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Sympathy for Wigan’s plight

As we totter on the edge of administration ourselves we should have every sympathy for Wigan’s fans and players after the Latics became the first professional club in England to fall into administration during the Covid-19 crisis.

It looks to me like another case of a murky and obscure flipping of control of a football club. Our friends at the EFL look culpable again after approving the takeover just last month by an entity called New Leader Fund (NLF) from a Hong Kong operation called International Entertainment Corporation (IEC), a Cayman Islands-registered company which owns a hotel and casino in the Philippines.

Yesterday the new majority owner Wai Kay Au Yeung called in the administrators which means that Wigan who have been a fantastic run of form pre and post lockdown will take a 12-point penalty, which automatically applies to any insolvency event. A decision is then taken at the end of the season whether it will apply this season or next. Such penalties are applied in a following season only if a club is already relegated.

Honestly makes me shudder and you know Wigan won’t be the last club, whilst many others hide behind some clever financial accounting.

A penny for David Whelan’s thoughts.

5 Comments Post a comment
  1. Shadow Play #

    Yep, there but for grace of ceiling cat go Charlton, and I suspect a lot of other clubs.It looks likely that the 12 point deduction will kick in this season meaning Wigan are effectively bottom of the Championship with 38 points, but they have a much better goal difference than their peers. The last few matches will be even more interesting and Luton and Barnsley who were almost down and out now have something to aim for.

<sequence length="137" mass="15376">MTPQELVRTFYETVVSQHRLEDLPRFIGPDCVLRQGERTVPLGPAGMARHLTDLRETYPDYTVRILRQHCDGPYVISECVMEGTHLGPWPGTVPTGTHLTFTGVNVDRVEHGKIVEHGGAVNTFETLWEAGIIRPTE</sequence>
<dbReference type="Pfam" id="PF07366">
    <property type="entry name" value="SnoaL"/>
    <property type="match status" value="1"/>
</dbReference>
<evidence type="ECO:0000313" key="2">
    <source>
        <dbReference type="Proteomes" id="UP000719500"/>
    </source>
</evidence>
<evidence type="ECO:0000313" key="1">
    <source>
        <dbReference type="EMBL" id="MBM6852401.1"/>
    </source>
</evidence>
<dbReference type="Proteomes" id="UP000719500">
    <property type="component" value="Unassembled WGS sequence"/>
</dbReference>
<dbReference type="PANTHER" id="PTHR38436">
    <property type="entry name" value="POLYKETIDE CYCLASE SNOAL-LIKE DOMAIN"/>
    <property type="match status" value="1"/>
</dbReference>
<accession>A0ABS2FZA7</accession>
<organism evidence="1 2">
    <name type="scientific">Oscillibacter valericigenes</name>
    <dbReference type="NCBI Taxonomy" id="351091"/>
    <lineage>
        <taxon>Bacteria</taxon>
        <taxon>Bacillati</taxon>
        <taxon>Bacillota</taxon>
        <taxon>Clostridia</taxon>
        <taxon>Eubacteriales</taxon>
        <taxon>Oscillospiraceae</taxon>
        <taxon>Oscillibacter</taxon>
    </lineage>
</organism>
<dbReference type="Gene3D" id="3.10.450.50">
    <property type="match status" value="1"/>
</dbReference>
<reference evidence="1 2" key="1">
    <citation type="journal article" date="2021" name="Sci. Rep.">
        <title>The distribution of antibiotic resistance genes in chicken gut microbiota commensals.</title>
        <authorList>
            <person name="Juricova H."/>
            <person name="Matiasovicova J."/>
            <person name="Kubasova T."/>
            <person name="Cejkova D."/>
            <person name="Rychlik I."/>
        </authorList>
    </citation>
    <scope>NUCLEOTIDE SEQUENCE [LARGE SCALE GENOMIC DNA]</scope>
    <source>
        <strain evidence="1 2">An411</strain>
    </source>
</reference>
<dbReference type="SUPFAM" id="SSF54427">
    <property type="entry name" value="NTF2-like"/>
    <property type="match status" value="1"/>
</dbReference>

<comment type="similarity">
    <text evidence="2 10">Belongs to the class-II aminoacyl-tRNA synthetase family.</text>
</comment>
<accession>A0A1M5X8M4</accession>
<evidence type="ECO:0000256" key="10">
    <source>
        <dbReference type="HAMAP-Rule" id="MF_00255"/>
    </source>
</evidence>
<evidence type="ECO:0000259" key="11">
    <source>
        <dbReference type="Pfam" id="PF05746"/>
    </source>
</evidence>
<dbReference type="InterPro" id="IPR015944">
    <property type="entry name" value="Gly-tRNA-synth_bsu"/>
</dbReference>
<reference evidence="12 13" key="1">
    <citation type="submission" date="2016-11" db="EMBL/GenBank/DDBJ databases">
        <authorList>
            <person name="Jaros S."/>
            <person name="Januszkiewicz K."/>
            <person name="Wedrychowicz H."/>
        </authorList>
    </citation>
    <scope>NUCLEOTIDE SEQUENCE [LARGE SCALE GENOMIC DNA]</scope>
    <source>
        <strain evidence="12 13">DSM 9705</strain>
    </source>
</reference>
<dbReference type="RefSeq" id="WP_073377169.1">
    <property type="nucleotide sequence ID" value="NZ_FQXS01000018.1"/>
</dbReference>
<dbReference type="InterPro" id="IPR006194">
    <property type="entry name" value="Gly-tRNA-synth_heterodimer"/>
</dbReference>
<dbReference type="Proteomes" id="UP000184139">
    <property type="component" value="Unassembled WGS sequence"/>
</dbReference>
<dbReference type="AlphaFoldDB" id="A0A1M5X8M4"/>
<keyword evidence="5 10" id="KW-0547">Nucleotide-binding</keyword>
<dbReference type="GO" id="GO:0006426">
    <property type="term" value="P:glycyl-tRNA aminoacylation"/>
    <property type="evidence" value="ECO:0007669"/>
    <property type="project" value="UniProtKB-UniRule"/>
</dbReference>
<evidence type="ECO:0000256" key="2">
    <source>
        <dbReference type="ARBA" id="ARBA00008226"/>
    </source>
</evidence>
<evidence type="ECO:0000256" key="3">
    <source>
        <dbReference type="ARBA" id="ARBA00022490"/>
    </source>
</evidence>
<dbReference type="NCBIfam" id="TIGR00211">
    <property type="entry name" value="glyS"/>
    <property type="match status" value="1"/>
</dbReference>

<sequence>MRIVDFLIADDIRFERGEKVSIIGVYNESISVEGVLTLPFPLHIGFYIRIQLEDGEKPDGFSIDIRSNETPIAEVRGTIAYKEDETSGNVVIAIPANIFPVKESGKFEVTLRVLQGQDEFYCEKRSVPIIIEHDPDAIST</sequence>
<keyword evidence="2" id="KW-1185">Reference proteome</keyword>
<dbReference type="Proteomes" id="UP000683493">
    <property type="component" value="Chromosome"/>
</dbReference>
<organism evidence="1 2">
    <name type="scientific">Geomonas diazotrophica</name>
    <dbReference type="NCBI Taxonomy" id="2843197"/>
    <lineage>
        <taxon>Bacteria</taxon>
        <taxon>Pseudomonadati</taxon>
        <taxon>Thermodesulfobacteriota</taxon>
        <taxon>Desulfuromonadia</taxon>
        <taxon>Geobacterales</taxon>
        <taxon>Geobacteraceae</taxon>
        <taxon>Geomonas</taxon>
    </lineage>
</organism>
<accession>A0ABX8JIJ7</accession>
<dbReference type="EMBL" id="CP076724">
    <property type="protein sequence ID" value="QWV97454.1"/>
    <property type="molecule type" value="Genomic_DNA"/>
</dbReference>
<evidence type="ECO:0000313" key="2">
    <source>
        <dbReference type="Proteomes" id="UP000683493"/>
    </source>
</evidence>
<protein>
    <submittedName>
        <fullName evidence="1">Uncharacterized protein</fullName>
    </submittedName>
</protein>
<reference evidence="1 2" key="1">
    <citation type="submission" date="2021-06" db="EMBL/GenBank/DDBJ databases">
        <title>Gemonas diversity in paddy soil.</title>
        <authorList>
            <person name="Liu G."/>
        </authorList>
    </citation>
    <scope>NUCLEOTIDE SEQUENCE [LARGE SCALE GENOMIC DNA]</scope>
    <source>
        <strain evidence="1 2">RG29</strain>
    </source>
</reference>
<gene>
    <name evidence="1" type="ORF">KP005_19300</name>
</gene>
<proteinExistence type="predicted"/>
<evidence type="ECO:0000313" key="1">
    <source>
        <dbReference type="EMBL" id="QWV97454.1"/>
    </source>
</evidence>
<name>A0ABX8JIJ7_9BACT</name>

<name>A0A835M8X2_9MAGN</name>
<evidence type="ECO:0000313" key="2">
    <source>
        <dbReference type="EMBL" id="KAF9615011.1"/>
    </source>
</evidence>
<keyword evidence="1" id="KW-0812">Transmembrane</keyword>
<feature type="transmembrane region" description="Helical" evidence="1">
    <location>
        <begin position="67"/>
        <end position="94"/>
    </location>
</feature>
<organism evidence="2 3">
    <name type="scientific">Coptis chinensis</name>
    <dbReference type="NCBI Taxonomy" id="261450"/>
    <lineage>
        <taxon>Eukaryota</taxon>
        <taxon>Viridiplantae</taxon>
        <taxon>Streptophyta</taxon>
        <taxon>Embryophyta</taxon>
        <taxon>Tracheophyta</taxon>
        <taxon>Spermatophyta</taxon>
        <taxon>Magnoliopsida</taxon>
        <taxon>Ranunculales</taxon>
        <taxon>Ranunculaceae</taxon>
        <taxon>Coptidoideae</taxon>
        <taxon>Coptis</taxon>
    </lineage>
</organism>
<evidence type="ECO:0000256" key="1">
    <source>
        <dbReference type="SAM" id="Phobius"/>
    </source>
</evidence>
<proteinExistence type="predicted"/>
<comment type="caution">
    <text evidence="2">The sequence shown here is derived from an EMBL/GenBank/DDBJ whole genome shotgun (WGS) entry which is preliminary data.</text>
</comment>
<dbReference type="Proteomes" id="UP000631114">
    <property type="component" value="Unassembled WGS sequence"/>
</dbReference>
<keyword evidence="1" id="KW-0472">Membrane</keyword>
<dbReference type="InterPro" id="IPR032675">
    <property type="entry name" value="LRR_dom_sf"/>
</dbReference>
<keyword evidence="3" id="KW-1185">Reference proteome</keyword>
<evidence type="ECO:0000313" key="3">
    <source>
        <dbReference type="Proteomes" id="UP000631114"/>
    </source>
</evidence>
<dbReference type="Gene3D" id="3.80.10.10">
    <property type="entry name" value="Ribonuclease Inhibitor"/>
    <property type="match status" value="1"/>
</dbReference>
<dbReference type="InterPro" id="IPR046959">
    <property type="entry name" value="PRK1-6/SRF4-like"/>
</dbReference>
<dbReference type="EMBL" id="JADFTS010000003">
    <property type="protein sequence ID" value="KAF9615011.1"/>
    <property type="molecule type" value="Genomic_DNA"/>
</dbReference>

There have been some murky deals with ownership of grounds being inflated on book values and other accountacy tricks (see Sheff Weds for example). The deeper issue that no one seems to want to address is the financial unsustainability of many clubs outside the EPL. In order to compete in the Championship you either have to be very lucky or skilled in player recruitment (or a bit of both) or more likely be prepared to taken on massive amounts of debt and fiddle around with the spending regulations. Then you have to compete against relegated prem teams with parachute payments and not all of those bounce back meaning there are around five/six teams benefitting from large cash handouts.

    July 2, 2020
    • Spot on Shadow. Derby’s ability to pay Wayne Rooney has always intrigued me.

      July 2, 2020
      • Shadow Play #

        FFP regs for Championship clubs mean that you can sustain a total £39m loss over three seasons without incurring any penalties – so (obviously) that’s £13m a season, that’s still a huge chunk of revenue in anyone’s language. In Derby’s case they had a rolling debt well below the £39m threshold, but only because they sold, well transferred Pride Park for £81.1m to the club’s owners which conveniently allowed them to both conveniently wipe out a loss that would have taken them well over the £39m mark and pay some of Wayne Rooney wages. Allegedly he’s on £100k a week at Derby with some/much of the money coming from a gambling firm.

        July 2, 2020

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